Please donate / share this fundraiser so she can continue to do all of her amazing work while making it more accessible to her.

"

The body acceptance movement wants people to love themselves.

The fat acceptance movement wants others to love them.

"

Difference between body and fat acceptance (via nothealthyateverysize)

Good try but no. Fat politics rejects the gaze that is put on our bodies and the demand we conform to a social structure that privileges / idealizes thinness. Fat acceptance has nothing to do with other people accepting us but us accepting ourselves, though I would argue that i’m not really interested in demanding anyone to have a specific feeling about their own body. 

Posts like this one are why I don’t use the term acceptance because people who are invested in fat hatred and idealizing thinness are too easily able to divert the true meaning behind “fat acceptance” to trivialize the movement. This is why I use the phrase fat politics. Not only because fat is inherently political but because as I stated above I’m not interested in working within a system that seeks to harm me or other fat people.

Fat politics is about the systemic and institutional discrimination fat people experience. Period. I don’t give a fuck if people love me or other fat people. I care that fat people have access to the same opportunities as thin people whether they are economic, social or institutional. 

This is also why I am super critical of body acceptance in general. Too many people who are involved within body acceptance are fat hating. If you are promoting “acceptance” that means all people have the right to accept themselves, not the few people who you believe are allowed to.

I made a post with a few different projects that are happening right now in fat community and need financial support!

Take the time to donate and / or share!

Keep believing your lies.

People keep sending me messages about how the lack of acceptance of fat politics is because we don’t matter. That the work I do doesn’t help anyone and the words I write do nothing.

Yet, I’m getting anonymous messages from someone who is so scared of the things I say and the words I write that they have to send me hateful messages.

Lies.

Have you voted for me yet?

Because you should. Netroots Nation is holding a scholarship contest to pay for registration for the conference in Detroit this summer. Being able to go to conferences and network with other activists is incredibly important to talking about fat politics outside of fat community. Sadly, since my work isn’t paid and I do all of this on a volunteer basis I’m unable to afford the $350 registration fee.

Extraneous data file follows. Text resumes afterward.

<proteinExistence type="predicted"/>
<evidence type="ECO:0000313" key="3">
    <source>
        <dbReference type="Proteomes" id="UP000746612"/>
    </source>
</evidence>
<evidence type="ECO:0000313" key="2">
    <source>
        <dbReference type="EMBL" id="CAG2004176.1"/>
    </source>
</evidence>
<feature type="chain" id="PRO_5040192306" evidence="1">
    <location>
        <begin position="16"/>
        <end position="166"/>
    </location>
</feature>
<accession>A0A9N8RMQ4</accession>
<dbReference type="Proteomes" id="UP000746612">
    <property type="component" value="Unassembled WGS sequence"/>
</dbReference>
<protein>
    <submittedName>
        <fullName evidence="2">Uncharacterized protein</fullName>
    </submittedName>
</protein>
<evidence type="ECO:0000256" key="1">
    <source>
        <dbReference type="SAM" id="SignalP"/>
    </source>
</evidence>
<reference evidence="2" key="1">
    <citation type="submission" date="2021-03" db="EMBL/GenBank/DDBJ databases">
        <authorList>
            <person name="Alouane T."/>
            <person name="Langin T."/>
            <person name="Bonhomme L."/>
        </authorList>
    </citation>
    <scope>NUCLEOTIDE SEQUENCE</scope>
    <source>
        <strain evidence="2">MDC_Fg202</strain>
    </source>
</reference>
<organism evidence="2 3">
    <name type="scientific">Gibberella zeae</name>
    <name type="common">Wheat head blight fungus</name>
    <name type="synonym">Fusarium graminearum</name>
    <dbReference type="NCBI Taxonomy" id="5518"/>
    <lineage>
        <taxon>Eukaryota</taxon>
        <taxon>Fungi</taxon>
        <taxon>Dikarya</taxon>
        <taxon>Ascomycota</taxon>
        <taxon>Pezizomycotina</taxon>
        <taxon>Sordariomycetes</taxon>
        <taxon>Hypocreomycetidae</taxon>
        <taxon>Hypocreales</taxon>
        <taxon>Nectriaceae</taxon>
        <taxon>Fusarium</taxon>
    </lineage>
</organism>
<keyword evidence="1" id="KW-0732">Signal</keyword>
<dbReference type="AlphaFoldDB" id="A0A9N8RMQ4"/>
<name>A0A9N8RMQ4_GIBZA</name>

You can help get me there by voting for me. <-Click the link and vote.

If you are outside of the US use the zipcode 48202 or google to find another one!

If you won’t do it for me do it for my mom’s puppy Snickers.

Last night I got an email from a friend asking for my advice on how to respond to an acquaintance who viewed fat positive blogs on tumblr. After looking at a few blogs on tumblr they came away with the idea that fat stigma is an issue that only impacts white cisgender middle class women while also being horrified that we clearly disregard our own health. The first point, while being completely untrue, has far more to do with the hierarchy that has been created in fat spaces where fat people with the most privilege due to gender, class, race and even body size are given the most space.

Read the rest at the link! And don’t forget to tweet with the tag #notyourgoodfatty

#notyourgoodfatty

Fatties of tumblr. Come on twitter and tweet under the hashtag  about all of the things you WON’T be doing to make other people more comfortable with your body.

I was interviewed by Fat Girl Food Squad! Check it out! Their website makes me hungry. *drooools

I wrote a chapter for this book almost 2 years ago and they are finally at the point where they are trying to get it published. It will be an awesome fat positive art book.

Support / share.